Beta and What’s Next

In finance, there’s a fundamental concept called “beta.” It’s a measure of relative risk, specifically, how risky a security is vs. the rest of the market.

A beta of 1.0 means that a security has the equivalent pricing volatility of the stock market as a whole. A beta greater than 1.0 means that it is riskier than the market. So, if the market moves up or down, a “high beta” stock is going to move even more so.

We are now in a correction phase in the markets and high beta securities are getting crushed. My friends at Bessemer Venture Partners call the recent 40% decline in public SaaS stocks a “SaaS-acre,” for example. The New York Times today wrote about a “cryptocurrency meltdown.”

I find that people ignore beta when markets are up and to the right and are greatly surprised when markets are going down. Example: we’ve had an incredible bull run for about 10 years as the Federal Reserve drove interest rates after inflation (called “real” rates) below zero and as government fiscal policy transferred a great deal of stimulus money into citizens’ accounts during the pandemic. During this time, high beta securities jumped: cryptocurrencies, meme stocks, tech stocks, etc.

During this time, there was no talk about beta that I recall. People just assumed that we were on a new tech wave that was going to create prosperity for a while. Instead, perhaps, it was just a good time to be in high beta securities?

Now that we are in a correction phase, entrepreneurs are laying off workers in droves. After subsidizing rides for years, at Uber there’s a new-found belief in free cash flow.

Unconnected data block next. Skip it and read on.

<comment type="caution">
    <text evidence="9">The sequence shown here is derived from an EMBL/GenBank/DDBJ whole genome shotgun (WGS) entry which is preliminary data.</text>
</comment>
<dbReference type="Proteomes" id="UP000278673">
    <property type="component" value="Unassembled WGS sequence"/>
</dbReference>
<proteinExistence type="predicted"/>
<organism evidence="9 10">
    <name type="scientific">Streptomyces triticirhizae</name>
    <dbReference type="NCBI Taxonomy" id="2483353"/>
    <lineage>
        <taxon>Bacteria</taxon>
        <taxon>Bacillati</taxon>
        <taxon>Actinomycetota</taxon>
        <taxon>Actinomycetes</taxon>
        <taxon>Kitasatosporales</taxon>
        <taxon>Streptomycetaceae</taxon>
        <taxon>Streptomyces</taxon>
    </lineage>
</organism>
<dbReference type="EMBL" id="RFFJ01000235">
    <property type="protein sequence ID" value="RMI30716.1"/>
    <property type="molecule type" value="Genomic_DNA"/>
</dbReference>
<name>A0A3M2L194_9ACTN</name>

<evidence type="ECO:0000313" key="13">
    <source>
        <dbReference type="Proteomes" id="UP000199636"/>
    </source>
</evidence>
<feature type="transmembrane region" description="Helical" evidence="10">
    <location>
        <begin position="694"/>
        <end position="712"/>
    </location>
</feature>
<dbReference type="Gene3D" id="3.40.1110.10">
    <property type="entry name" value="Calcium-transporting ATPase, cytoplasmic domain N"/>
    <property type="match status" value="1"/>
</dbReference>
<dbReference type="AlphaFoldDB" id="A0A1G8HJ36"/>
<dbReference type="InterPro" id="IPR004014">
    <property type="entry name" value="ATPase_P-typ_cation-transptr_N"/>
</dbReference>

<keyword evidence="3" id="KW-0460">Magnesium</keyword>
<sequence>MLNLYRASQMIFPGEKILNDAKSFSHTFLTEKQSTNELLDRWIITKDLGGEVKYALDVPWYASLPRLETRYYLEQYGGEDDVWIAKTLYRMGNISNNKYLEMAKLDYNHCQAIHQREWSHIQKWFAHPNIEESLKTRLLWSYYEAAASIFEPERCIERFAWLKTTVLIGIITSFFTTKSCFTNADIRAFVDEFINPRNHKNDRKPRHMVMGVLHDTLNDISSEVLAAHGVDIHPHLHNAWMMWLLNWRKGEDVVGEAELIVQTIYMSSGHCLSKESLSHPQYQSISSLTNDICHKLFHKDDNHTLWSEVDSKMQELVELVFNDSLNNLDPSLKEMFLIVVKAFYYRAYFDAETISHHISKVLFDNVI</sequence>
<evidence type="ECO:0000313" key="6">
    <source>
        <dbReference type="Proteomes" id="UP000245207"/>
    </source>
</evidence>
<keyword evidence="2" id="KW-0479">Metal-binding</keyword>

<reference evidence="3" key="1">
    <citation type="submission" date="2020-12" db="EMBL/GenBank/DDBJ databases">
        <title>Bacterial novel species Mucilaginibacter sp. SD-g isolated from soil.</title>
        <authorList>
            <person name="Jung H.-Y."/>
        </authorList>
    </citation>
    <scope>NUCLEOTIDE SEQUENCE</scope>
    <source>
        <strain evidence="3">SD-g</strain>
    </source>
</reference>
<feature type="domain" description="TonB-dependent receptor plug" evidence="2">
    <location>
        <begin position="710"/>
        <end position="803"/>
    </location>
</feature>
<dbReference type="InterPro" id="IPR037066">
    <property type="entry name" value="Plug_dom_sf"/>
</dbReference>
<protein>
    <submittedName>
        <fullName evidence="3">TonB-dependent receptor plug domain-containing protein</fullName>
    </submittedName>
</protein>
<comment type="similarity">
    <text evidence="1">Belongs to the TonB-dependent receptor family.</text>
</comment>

What’s happened?

Implicitly, the cost of capital has gone up. The Fed is raising rates and the price of money has gone up in the economy, leading to fewer transactions. (Read more about the “weighted average cost of capital” here.; or look at the chart below–the Fed’s actions have increased the cost of debt and the “risk-free rate.”)


Source: Corporate Finance Institute

Has beta gone up too? I doubt it. Nothing is really “broken” in the economy. We are just in a phase when the Fed is trying to cool things down as inflation increases, and as we fight “stagflation,” a period involving both slow/negative GDP growth and high inflation. It will be a tricky balance for the Fed.

What’s next?

Keep an eye on the “yield curve“: if and when short-term rates are higher than long-term rates, we’re usually headed into a recession. And, keep an eye on VIX, a security that measured anticipated future stock market volatility. It’s pretty high right now. Public and private investors used to be in a risk-gathering mode; they’re now in a risk-shedding one.

There really is no free lunch in the capital markets, at least for very long. Crypto is getting crushed because it inherently is high beta. Unfortunately, my fear is that loads of people bought into the hype, not knowing what they were getting into.

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